An empty space, missing part or void, Lacuna is both the name given and concept within this work. Lacuna is a voluminous hollow of mouth blown glass illuminated from above by a chip on board type LED. A single molded form becomes stand, shade, insulator and reflector to a paired down electric circuit. Each piece is individually blown into a form giving wood mold by a master glass blower in the Czech Republic. The craft process ensures that each lamp is uniquely marked with trapped bubbles or variations in colour. Traditional glass Fresnel lenses found in early lighthouses provide a visual cue for Lacuna which is geometrically parabolic in shape. During the early days of gas powered lanterns and early electric light, it was found that underpowered lamps could be projected further with cleaver use of lenses.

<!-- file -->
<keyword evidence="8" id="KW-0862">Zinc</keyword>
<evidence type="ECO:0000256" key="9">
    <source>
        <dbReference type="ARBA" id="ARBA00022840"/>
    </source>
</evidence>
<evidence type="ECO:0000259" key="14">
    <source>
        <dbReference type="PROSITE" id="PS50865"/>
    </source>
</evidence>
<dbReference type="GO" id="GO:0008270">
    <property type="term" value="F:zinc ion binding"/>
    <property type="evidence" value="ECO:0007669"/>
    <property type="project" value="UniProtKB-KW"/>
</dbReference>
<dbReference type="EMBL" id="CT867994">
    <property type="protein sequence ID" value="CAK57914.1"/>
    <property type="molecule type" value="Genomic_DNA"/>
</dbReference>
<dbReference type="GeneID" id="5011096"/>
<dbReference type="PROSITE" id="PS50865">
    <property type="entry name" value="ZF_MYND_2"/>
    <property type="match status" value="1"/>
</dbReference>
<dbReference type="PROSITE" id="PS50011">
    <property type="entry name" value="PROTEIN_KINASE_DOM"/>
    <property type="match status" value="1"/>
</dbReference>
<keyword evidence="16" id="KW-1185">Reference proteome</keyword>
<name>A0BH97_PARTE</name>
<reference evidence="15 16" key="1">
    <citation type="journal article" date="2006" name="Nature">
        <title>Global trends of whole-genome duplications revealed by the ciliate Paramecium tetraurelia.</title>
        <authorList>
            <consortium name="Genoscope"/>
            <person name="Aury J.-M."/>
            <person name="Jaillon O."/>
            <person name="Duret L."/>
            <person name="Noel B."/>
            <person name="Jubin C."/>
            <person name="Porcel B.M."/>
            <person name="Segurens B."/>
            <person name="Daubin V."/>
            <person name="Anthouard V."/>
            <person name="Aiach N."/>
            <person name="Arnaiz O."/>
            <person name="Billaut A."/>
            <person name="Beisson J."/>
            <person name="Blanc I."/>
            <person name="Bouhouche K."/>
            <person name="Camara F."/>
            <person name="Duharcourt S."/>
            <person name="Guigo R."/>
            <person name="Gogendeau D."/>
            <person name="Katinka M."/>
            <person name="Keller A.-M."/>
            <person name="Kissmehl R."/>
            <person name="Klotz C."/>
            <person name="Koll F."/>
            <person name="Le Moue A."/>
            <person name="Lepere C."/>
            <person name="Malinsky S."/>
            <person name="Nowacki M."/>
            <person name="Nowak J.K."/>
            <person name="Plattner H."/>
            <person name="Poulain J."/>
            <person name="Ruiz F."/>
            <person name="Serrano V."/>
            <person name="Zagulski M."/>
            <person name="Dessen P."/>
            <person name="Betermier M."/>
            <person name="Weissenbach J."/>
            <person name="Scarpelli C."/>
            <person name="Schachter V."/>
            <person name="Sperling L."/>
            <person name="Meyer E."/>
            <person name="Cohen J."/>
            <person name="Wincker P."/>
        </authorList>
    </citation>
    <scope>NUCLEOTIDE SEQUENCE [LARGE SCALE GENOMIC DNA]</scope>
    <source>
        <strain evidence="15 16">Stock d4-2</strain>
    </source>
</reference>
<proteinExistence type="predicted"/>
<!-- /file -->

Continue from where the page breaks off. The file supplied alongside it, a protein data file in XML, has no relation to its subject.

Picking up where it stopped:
On exploring traditional glass working techniques, we also came across arabesque gold leaf decoration which left us asking, could gold leaf on glass be used to conduct electricity? We found that it could and started to search for a way to run power up the inside of the glass. An anode and cathode follow their way up the contour of the lamp to power an LED. A sculpted metal mass is set into the top of the lamp. Milled from solid copper and aluminum, the mass passively transfers heat from the LED and into the air to maintain an optimal operating temperature for the LED.

Lacuna is carried by Nilufar Gallery in Milan and has been exhibited as part of a year long show along side mid-century Brazilian masterpieces including works by Oscar Niemeyer and Jorge Zalszupin.